The world will continue to exist. The game will go on. And we will have to live with this fact.

Soon it was the turn of Younis: a legend, a role model, one of the finest batters ever. He perished trying to play the sweep. The entire IPL vs #MisYou scene is re-enacted. What was I doing? Transcribing IPL interviews post Kolkata s loss. I ran to the TV screen to feel the goose-bumps as memories of my teens flashed before my eyes.

Once upon a time, here was an avid follower of Pakistan cricket. Younis, along with Shoaib Malik, was a part of my journey from adolescence to adulthood to fatherhood. In an era where we watched the flair of Saeed Anwar, the elegance of Inzamam-ul-Haq, the chic Mohammad Yousuf and the madness of Shahid Afridi, Younis stood out on his own: he was not about aesthetics and fluidity; instead, he was a man who answered to adversities.

While I romanced grace, I did admire grit. Never a fan of Younis batting, I held Younis, the cricketer, character and human in high esteem.

Among the several flashes of recalls came his proximity to Bob Woolmer, the tragedies he overcame Seriously, will Younis be sitting at his shop counter and selling mobile phones now? a thought struck. Then there was an instant smile recalling his fight with Inzamam during a football match while training during World Cup 2003.

The Guardian had reported: Younis committed the yellow-card offence and Inzamam saw red, fairly bursting with indignation as he lurched towards his assailant, who stood his ground. There was a meaty meeting of limbs but no punches were thrown.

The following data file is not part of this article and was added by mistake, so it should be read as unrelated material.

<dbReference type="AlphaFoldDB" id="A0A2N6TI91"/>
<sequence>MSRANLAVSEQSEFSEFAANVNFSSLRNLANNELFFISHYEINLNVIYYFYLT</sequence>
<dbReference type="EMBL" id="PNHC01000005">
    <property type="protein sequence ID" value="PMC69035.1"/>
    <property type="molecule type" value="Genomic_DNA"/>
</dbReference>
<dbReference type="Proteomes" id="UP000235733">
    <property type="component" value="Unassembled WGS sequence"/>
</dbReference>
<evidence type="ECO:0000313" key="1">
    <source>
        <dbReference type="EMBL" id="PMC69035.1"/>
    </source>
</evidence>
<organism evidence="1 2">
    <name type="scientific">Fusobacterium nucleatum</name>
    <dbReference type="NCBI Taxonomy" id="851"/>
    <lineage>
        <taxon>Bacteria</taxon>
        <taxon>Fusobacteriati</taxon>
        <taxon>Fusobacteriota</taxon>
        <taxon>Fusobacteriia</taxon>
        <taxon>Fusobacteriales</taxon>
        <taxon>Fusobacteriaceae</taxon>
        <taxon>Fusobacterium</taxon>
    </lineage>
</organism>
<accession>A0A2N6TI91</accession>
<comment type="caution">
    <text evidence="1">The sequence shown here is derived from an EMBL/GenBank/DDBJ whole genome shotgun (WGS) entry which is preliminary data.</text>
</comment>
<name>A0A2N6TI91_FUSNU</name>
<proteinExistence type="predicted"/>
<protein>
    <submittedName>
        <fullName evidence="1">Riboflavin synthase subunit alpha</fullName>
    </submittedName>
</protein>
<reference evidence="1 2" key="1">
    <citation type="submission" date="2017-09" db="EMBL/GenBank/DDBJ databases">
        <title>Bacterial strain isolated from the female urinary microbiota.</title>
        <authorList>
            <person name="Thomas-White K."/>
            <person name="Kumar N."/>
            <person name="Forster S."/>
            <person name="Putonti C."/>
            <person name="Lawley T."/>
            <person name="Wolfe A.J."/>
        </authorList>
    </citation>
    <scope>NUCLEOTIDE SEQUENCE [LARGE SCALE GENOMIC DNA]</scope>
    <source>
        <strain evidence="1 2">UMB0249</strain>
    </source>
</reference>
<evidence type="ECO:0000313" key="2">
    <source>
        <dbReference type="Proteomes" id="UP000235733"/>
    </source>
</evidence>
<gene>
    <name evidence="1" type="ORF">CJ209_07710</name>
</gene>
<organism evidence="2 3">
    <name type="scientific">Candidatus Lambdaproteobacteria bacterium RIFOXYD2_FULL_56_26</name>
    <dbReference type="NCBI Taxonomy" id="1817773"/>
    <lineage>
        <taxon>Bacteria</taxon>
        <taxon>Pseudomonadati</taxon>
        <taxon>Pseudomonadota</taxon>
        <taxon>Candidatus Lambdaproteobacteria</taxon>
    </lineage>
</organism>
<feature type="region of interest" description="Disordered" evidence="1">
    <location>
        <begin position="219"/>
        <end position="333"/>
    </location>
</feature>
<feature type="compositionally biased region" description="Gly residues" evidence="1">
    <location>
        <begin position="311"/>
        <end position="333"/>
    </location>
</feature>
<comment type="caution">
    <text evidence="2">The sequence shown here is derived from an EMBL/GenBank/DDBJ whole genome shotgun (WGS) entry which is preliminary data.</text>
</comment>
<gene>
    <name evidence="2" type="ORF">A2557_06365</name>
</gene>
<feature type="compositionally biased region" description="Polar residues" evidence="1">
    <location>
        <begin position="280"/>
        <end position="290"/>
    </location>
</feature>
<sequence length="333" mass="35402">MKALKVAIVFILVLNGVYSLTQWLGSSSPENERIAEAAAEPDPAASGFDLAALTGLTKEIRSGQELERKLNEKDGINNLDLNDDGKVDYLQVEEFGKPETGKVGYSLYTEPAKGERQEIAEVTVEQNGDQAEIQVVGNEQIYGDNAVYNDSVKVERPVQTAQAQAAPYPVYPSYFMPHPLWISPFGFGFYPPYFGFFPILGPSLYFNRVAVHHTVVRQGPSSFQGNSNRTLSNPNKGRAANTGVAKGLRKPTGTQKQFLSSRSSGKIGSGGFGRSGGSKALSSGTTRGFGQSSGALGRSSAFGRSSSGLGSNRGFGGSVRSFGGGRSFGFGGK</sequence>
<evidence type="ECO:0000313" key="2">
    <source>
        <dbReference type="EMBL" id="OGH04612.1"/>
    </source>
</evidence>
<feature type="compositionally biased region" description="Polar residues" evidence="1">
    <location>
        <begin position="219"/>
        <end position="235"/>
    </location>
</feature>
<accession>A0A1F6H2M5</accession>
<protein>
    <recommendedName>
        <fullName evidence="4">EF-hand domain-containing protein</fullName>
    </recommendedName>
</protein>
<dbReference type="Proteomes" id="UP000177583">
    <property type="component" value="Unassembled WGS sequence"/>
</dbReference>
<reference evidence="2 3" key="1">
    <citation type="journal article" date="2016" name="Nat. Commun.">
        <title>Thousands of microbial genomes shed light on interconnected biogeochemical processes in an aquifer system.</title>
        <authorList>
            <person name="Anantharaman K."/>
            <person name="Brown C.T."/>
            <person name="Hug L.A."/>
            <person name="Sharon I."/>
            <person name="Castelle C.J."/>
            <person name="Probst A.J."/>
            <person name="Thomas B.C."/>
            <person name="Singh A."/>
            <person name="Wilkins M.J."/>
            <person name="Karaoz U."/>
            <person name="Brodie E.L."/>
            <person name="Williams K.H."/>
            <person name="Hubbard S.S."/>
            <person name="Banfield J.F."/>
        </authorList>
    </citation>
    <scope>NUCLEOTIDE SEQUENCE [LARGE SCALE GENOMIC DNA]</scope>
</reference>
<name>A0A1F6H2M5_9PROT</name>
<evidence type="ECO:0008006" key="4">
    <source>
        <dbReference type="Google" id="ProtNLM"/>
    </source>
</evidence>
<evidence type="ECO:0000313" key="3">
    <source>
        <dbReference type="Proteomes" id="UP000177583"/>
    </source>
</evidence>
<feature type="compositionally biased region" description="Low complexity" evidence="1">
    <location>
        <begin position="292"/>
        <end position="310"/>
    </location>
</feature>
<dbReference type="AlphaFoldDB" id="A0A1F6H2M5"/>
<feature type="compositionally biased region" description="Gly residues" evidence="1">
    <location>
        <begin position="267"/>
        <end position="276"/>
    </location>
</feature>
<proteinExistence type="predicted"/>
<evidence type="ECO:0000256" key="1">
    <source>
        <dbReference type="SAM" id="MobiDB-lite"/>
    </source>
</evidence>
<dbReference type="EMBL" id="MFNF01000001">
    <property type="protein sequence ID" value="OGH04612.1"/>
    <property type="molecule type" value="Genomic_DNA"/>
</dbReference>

The opener Saeed Anwar attempted to separate them but Inzamam took a dim view of the interference and shoved Saeed to the ground before Richard Pybus, Pakistan s English coach, decided the privacy of the dressing-room was a more suitable venue for resolving violent differences

Weird, obnoxious yet lovable: Pakistan cricket and its uniqueness.

Wait I have spent a few minutes on the Younis nostalgia. The mailbox was already flooded with IPL copies to be edited. A Katappa to the glitzy cash-rich (yes, I am using this word for a reason) tournament, I bowed to the throne and resumed my duties.

Kind cricket gods

Did Misbah and Younis deserve to bid adieu amidst empty stands? But how does it matter? They played a chunk of their cricket in empty stands at various venues in the UAE, a place that they had to forcefully call home.

Day Five, their last day at office, was a Sunday: another IPL double-header. Luckily, one turned out to be a one-sided affair and the other a dead rubber. Though the pressure remained the same, the intensity was comparatively less. Cricket gods were kind enough. Purist fans will know the implication.

The generosity of cricket gods extended further. They were kind enough to script a suicidal touch to West Indies defiant effort at the fag end to ensure the stalwarts walked off the greens, draped in greens. Pakistan won a series in The Caribbean for the first time in their cricketing chronicles.

Dusk at Roseau. Dusk to two luminous careers. Dawn in the subcontinent. We had witnessed the conclusion of one of the finest Tests. Dawn for West Indies cricket too, thanks to Roston Chase.

As the two greats fade out for Pakistan, their counterparts West Indies have unearthed a special one in Chase.

Cricket gets richer due to IPL. Cricket gets poorer due to such retirements. It sort of balances out with Chase added to the credit. The game continues

As for the comatose state of Test cricket in West Indies, David finally managed to have its dominating moments over Goliath, thanks to the thrilling Test matches. And this cricket journalist is not complaining.